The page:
Matthews: “No I’m asking you a direct question. You have to answer it.”
Sloan: “No Chris, what we’re actually talking about now is what Scooter Libby’s doing…”
Matthews: “No I’m asking about Bill Clinton’s impeachment. Did you support the impeachment of Bill Clinton for perjury and obstruction of justice.”
Sloan: “I didn’t take a position on the impeachment of Bill Clinton one way or the other.”
Sloan, Plame, and Wilson filed the lawsuit Wilson v. Cheney against several high-ranking members of the Bush Administration. Both the U.S. Court for the District of the District of Columbia and the U.S. Court of Appeals for the District of Columbia Circuit have dismissed the suit. Both the Bush and Obama Departments of Justice have argued that the lawsuit is baseless.
During his failed bid to become a Pennsylvania senator, former Rep. Joe Sestak, a Democrat, charged that the Obama Administration had intervened in his successful primary challenge of Sen. Arlen Specter. Sestak alleged that the Obama Administration had offered him a high-level job in exchange for his dropping out of the race. (The Obama Administration later confirmed Sestak’s account, but claimed the job had been on an unpaid advisory board.)
Several Republicans, led by Rep. Darrell Issa of California, warned that the Administration’s actions could constitute bribery under the U.S. Code.
Melanie Sloan, who has spent much of her career attacking politicians for ethics problems, strongly defended the Obama White House. In an interview on MSNBC, Sloan said, “Really? He was offered a position on an unpaid advisory board? That’s really not much of an offer.” Instead, Sloan criticized Issa for demanding an investigation: “Darrell Issa is really trying to make politics out of this all by screaming about it and calling it illegal, he thinks that suddenly it will become illegal.”
Before the Obama Administration claimed the position was unpaid, many speculated that Sestak was offered a position as Secretary of the Navy. This still wasn’t a problem for Sloan, who told the Cybercast News Service, “If you agree not to run for the Senate and we’ll make you Secretary of the Navy—that offers no monetary value. It’s just the unseemly side of politics.”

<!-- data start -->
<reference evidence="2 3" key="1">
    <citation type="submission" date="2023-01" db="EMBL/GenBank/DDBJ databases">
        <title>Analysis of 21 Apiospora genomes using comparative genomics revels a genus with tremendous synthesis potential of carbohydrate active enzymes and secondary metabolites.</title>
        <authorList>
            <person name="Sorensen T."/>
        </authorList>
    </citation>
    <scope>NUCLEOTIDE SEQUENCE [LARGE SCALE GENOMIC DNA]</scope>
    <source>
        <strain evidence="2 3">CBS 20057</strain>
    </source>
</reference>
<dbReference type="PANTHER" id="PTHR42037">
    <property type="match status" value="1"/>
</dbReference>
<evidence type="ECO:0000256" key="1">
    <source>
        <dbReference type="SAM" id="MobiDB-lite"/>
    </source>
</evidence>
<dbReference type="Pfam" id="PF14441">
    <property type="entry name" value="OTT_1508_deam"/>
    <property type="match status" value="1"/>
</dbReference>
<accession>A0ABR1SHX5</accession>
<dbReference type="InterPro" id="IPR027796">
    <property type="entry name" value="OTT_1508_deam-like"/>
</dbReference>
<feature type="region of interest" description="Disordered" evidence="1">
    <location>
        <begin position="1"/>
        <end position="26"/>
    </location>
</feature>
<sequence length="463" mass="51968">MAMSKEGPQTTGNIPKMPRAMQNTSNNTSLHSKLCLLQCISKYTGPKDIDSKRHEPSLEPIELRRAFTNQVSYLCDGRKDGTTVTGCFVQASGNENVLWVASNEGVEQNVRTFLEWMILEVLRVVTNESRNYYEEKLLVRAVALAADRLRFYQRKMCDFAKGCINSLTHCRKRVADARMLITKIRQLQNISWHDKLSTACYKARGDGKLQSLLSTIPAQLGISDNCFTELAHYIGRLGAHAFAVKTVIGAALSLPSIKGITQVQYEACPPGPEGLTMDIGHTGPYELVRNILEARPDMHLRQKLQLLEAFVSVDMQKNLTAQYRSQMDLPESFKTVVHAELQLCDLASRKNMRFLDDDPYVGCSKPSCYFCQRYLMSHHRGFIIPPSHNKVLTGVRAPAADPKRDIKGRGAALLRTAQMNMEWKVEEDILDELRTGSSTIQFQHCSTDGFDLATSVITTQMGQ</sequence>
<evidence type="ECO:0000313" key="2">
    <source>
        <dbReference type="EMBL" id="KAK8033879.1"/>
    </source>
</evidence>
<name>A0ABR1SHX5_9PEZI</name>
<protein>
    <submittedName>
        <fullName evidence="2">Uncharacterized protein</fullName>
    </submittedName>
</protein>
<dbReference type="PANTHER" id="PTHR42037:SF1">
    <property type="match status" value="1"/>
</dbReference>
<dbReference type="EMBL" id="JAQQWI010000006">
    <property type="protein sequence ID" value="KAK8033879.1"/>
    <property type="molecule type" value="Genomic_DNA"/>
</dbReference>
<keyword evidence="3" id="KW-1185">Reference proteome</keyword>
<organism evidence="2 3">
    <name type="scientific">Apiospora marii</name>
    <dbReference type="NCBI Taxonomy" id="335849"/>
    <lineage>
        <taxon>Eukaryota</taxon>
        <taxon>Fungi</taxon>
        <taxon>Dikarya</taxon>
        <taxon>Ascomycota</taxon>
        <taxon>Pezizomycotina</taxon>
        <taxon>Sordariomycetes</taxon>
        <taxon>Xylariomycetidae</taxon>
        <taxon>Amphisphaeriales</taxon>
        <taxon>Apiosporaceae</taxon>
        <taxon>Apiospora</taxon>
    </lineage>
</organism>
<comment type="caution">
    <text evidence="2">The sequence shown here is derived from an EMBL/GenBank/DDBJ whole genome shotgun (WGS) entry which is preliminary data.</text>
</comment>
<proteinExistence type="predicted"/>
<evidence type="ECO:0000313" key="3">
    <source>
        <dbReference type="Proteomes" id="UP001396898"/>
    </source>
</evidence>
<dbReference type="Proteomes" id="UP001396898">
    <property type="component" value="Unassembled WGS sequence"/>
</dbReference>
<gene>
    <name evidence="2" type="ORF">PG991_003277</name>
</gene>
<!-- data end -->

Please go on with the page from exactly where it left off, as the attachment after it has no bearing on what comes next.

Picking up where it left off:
Sloan also attacked Republicans like Issa for demanding congressional investigations based on partisanship. “It’s not at all about whether there was actual criminal wrongdoing,” she told the Talking Points Memo website. “It’s about how to go after Sestak.”
In 2009, The Denver Post reported that former Speaker of the Colorado House of Representatives Andrew Romanoff was offered three different positions by the Obama Administration. In exchange, Romanoff was to drop his primary challenge to Democratic Sen. Michael Bennet. Romanoff turned down the offer and later confirmed the Post’s account. He was reportedly offered two positions at USAID and director of the U.S. Trade and Development Agency.
Interviewed on CNN about the Romanoff flap, Sloan once again defended the Obama Administration. “Even if the White House was behind this, there’s really nothing wrong with that,” she said. “This is pure politics. This is the way things work in Washington, and there’s certainly nothing illegal about it.”
CREW consistently ignored President Barack Obama’s broken pledge to conduct the healthcare policy debate in a transparent manner. During the presidential campaign, Obama declared that healthcare negotiations”will be on C-SPAN … so the public will be part of the conversation and will see the choices that are being made.”
Obama broke his promise. The healthcare debate that his team oversaw involved secretive backroom deal-making that ultimately soured many Americans against the initiative. Initially, CREW seemed to be critical of this process. In filing one of CREW’s Freedom of Information lawsuit against the White House, Sloan said in a July 22, 2009 press release that “taxpayers have a right to know who is sitting at the table influencing decision-makers.”
But despite CREW’s repeated denunciations of the Bush Administration for its lack of transparency, CREW was a bit easier on the Obama White House for failing to follow through on its promise to hold open negotiations. “I guess I just never believed it when it was promised,” Sloan told Politico in an October 27, 2009 interview. “It seemed unrealistic.”